He suggests that for some people, these stories bleed through more easily and that this must be the case for him.
BLVR: I noticed you mentioned science fiction. I have always been intrigued by the song “September Cones” off the album You & Oblivion, particularly the lyric “The phone box glows / Beside the sea.” Is that inspired by Doctor Who?
RH: [Laughs] Ah, good, it’s not related to Doctor Who after all. Are you familiar with the traditional British phone booths? Not the ones used by the police.
BLVR: The ones with the hue of red.
RH:The red phone boxes, that’s right. I did a painting of one, as a matter of fact. I imagined it on my most beloved beach and then composed a song concerning it. I completed the painting, but then destroyed it. It’s interesting how the Doctor has become a lower-end figure.
But he still has the police box. It’s fairly funny. Back then, when it was designed forty years ago, they were quite common. Now, the one outside Earls Court Station in London is the only one left in Britain.
Most individuals recognize the police box only because of the TARDIS, so what was once meant to make it blend in now makes it a unique and bizarre relic. I’m really delighted to see it. Before I wanted to be a cult figure, I wanted to be Doctor Who. I wished to time-travel.
At your live shows, you often provide spoken introductions that hint at the future and technology. This is rather intriguing to me in comparison to the organic nature of your music.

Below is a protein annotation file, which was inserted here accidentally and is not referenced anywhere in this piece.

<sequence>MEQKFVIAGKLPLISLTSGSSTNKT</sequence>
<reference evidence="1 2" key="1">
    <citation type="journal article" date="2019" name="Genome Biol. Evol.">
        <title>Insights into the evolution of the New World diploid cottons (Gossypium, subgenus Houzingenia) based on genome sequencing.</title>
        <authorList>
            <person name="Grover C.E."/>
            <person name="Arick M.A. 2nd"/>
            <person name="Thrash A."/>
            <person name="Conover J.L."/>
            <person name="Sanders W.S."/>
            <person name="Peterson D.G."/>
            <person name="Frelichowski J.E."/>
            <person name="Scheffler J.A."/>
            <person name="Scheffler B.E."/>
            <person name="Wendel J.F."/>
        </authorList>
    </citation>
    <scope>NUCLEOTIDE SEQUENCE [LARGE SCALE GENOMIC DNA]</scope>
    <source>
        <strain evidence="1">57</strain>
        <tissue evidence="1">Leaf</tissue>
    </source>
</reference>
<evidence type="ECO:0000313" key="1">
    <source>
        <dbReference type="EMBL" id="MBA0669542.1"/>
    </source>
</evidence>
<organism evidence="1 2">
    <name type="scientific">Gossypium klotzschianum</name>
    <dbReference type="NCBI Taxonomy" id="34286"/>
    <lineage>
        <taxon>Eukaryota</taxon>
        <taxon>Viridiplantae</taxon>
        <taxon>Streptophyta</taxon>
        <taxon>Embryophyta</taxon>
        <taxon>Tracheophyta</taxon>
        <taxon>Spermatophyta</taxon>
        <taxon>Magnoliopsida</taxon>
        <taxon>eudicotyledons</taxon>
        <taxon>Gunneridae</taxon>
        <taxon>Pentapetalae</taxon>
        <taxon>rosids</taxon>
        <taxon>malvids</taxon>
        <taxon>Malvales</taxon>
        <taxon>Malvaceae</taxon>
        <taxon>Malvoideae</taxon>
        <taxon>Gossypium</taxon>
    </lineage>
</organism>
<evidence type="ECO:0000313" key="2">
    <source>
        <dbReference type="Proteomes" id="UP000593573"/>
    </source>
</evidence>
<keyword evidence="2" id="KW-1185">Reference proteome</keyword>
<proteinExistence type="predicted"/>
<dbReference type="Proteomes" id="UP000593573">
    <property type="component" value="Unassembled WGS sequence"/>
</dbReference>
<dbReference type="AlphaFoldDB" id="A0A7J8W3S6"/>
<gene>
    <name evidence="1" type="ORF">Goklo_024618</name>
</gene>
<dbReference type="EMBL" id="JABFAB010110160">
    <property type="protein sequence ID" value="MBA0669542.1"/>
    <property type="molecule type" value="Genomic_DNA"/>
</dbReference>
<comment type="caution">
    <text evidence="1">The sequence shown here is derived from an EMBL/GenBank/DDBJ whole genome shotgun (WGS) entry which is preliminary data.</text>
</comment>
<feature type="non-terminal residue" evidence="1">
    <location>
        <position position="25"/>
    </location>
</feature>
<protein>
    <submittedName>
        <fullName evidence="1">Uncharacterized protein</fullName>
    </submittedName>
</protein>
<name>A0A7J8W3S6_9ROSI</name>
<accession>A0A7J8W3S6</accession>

I wanted to be a scientist, as I saw potential there. But my science classes at school required a lot of maths and I wasn’t good at it. So, I chose the arts instead and adopted Bob Dylan as an inspiration.
I would have liked to pursue science but I’m not too optimistic about what the next few centuries will bring. We still think like savages, but now with technology. We haven’t reached the maturity to handle the consequences of our discoveries.
Nuclear technology, laser beams and the internal combustion engine are all examples of this. We are not at the point to use them properly, which is why this crisis has ignited.
It is amazing that prior to the Industrial Revolution, the extent of our capabilities was limited and the damage we could cause was minimal. However, with the advances made since then, the potential for destruction is great. This thought process can be quite captivating for both you and me.
BLVR: How do you feel about the concept of God? Your work indicates that you have a spiritual outlook, but you are not necessarily religious.